Monitoring agricultural patterns: new insights from big data

Evaluating new and existing ground, aerial and satellite remote sensing data streams for agricultural monitoring; and creating AI tools for exploring patterns in potentially unstructured data 

A map showing paddocks

The amount of data useable in agricultural systems has increased substantially. Onfarm hardware produces much digital data, such as spatially determined values of crop yield, for example. Remote sensing of land cover in the last few years offers real potential for weekly continentaltype observations of crop and pasture growth. Recent research on the Soil Moisture Integration & Prediction System (SMIPS), which combines satellite and ground observations, provide for daily estimates of soil moisture at root depth.  

Using crop yield monitors as an example, farmers and farming advisors have sought to make sense of climate, soils, landform and management options data. 

Variations in climate and physical conditions are a major barrier to realising the benefits of measurement technologies. This barrier can only be overcome by a large-scale data assembly and analysis platform which can identify and communicate effects of good and poor management options.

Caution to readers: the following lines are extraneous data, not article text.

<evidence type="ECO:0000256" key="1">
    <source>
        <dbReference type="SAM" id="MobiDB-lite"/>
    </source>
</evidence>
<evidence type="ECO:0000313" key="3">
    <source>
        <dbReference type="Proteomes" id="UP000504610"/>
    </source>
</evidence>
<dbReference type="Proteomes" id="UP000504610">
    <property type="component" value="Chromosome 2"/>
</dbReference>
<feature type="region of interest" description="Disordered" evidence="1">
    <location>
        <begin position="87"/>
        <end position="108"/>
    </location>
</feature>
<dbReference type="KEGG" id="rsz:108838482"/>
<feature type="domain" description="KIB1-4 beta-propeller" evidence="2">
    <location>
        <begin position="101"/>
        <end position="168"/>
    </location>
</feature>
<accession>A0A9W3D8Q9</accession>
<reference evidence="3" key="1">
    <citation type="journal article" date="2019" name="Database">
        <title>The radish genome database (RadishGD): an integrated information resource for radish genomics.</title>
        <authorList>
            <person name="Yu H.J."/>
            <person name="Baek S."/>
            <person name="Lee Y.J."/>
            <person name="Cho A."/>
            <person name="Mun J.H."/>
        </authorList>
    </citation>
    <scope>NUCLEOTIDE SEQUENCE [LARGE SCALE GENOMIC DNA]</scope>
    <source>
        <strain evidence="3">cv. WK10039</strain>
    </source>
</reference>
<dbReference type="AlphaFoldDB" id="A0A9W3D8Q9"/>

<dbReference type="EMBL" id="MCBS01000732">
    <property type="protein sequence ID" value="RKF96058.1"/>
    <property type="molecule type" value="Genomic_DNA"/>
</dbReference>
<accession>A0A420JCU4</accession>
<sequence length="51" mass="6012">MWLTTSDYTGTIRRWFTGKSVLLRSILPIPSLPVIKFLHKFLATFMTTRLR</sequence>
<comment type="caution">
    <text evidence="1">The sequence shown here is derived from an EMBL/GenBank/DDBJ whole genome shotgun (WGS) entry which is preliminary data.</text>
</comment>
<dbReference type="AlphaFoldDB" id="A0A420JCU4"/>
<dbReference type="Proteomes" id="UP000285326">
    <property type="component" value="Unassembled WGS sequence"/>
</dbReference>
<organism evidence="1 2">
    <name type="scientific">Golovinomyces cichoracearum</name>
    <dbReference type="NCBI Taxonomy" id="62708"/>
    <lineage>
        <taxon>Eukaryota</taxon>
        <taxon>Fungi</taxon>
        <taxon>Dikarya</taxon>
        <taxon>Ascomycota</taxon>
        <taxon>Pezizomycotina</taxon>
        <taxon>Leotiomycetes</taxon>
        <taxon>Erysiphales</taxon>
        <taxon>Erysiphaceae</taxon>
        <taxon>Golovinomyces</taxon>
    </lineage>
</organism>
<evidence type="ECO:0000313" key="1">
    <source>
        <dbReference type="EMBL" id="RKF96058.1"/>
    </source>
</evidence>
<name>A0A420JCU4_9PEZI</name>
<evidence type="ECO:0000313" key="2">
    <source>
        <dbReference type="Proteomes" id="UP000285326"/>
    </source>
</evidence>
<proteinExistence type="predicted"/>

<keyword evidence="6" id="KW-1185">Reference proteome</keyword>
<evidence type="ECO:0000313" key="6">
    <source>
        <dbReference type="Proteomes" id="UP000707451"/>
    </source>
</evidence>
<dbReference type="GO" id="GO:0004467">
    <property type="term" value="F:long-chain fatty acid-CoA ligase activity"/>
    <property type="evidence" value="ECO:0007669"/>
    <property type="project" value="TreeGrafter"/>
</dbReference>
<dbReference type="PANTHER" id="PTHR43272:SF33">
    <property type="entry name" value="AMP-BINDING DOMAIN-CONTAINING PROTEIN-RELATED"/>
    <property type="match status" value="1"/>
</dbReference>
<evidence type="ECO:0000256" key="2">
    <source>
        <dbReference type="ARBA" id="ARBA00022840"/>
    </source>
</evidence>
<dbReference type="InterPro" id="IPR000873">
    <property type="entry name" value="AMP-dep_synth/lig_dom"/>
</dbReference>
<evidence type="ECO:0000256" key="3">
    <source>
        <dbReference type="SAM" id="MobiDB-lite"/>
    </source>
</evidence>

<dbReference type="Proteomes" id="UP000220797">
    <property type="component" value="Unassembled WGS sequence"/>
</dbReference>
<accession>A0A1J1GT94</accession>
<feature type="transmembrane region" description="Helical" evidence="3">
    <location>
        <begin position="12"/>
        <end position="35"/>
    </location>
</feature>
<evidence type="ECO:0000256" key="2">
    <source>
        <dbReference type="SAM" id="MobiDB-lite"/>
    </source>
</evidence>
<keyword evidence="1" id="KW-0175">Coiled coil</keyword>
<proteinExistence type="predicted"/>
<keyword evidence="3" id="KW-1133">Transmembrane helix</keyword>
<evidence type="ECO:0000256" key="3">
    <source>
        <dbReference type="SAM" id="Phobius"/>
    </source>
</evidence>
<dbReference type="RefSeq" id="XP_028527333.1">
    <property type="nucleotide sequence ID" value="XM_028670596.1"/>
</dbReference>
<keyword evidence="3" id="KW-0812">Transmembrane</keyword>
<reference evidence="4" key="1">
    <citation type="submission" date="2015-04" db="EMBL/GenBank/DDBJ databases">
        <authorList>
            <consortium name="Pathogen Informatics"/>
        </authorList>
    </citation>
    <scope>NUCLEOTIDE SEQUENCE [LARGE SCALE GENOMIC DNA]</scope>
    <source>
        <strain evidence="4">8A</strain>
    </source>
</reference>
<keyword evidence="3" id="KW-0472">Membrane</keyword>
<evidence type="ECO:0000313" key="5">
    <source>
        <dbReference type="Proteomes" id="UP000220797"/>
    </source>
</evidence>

Further, when a paddock and its management strategy is considered in relative isolation, its ignoring a huge body of information – namely, the strategies that other farmers are using. The platform would allow comparison of management strategies across a large number of paddocksproviding greater insights into what worked (and didn’t) in a given year and how a paddock compared relative to others with similar physical conditions.  

This project developed analysis and analytical tools to compare and analyse management strategies of multiple paddocks. 

This project was led by Dr Peter Caccetta. 

For more information, read the recent paper:

Diakogiannis FI, Waldner F, Caccetta P, Wu C (2020) ResUNet-a: a deep learning framework for semantic segmentation of remotely sensed data. ISPRS Journal of Photogrammetry and Remote Sensing 162, 94-114. doi:10.1016/j.isprsjprs.2020.01.013

  • Peter is Principal Scientist and leader of the Remote Sensing and Image Integration team. He led Digicape's monitoring project.